How to Be a Better Cook: 4 Effective Tips to Know

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Are you trying to learn more about how to be a better cook? If yes, you should check out some of our best tips by clicking here.

If there’s one thing everyone across the world has been doing a bit more than usual this year, it’s eating at home. The coronavirus pandemic has forced many into months of self-isolation, slipping out of the confines of the home only for a brief trip to the grocery store.

This has given many the opportunity to try to improve their skills in the kitchen (or forced them to attempt this by making all three meals in a day). If one’s looking into how to be a better cook, where should they start? 

There are many great tips and tricks out there that can turn you from lame into Anthony Bourdain with just a little practice. Read on and we’ll walk you through what you need to know.

  1. Get the Right Tools

You wouldn’t try to become a carpenter without any woodworking tools, would you? Obviously not. So why would you take the same approach when attempting to become a better cook? The equipment that you have in your kitchen will have a big impact on how successful your food creation endeavors really are. 

That means a smattering of the different kinds of pots (skillets, woks, roasting pans, slow cookers, etc.) as well as cutting boards, mixing bowls, a good set of knives, and measuring spoons.

If you’re a little strapped on cash right now (who isn’t!) you might not be able to fill in every gap in your kitchen toolkit right away. Getting as much as you can, however, will ensure you don’t leave yourself high and dry when a recipe requires a certain task that you’re unsure how to do without the proper tools. 

In fact, scrolling through trending recipes that you’re interested in and seeing what kind of equipment you might need ahead of time can save you a lot of trouble in the long run.

  1. Plan Ahead

One of the main obstacles many novice chefs face is simply the issue of getting organized. No one wants to have an overflowing refrigerator or will be thrilled to have to make many repeat trips to the grocery store over the course of a week.

The best thing you can do for yourself is to get organized at the start of the week. Bring the few different recipes you hope to make together and look at them as a one-week-long project as opposed to individual tasks. 

Note the overlapping ingredients between recipes and ensure you’ll get enough of these items to make it through the week. In the same vein, make sure there is at least a decent amount of overlap. If you’re making several different recipes all with wildly different ingredients, you might find yourself in an overflowing (and expensive) situation.

With all your recipes together, you can make your shopping list and even break it down by aisle if you’re feeling extra on top of things. This will make your trip into the store itself less stressful– and you’ll be less likely to forget something you will later desperately need.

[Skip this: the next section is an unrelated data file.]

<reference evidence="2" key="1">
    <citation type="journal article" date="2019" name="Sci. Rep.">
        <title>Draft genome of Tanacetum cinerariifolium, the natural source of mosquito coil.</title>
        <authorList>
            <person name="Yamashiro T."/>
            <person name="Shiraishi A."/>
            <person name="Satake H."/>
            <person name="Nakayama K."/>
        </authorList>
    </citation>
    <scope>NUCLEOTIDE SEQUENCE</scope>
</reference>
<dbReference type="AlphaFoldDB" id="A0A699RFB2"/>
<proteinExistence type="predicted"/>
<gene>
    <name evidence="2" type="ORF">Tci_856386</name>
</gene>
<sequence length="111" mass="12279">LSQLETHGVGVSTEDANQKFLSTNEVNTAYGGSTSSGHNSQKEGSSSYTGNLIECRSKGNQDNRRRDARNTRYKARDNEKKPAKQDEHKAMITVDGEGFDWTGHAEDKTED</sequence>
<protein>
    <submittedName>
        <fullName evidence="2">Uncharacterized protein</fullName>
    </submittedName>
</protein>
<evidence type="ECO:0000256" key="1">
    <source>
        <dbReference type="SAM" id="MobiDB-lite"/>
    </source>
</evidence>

1. Don’t Underestimate Herbs & Spices

Are you frustrated with the fact that the meals you make at home seem to be blander and less tasteful than those you get when you eat out? The reason might be that you have yet to master the art of herbs and spices.

The use of both is essential if you want your dishes to taste as good as they should. Herbs and spices are what bring vibrancy and flavor to most dishes. Keeping these close by to your work station will allow you to lean over and add a dash of this and that whenever appropriate.

It might take some time to learn which spices are appropriate with which kind of food. Sometimes, recipes don’t even mention this essential step. However, once you get in the habit of cooking regularly, you’ll start to develop an intuitive understanding of which spice would go well with which meal. 

  1. Master the Timing

One of the biggest challenges of learning how to cook better is mastering the timing once you’re in the kitchen. If you’re creating a meal that has multiple elements going at once, juggling these many tasks can make you feel crazy. 

If one element gets done far before another, your meal might not come together as well as you hoped.

Much of this is just practice. The more you cook, the more you’ll have an intuitive sense of how long certain tasks take and which to prioritize (and when!). Many recipes will also give you a specific order to help you space things out properly.

The best thing you can do to better your timing is to have all your ingredients laid out and organized prior to getting started. If everything is out and arranged, you won’t have to worry about unpacking, unfreezing, and so forth in the middle of putting your actual meal together.

You’re sure to run into certain mistakes along the way, but that’s just part of the learning! At the end of the day, the best way to become a better chef is simply by cooking as much as possible. Practice, in this case, does make perfect.

Understanding How to Be a Better Cook

There are many habits and practices you can take on if you’re attempting to learn how to be a better cook. Those listed above are just a few we consider the most helpful on your path towards kitchen domination.

Need more food and cooking advice? Keep scrolling our blog for more information!

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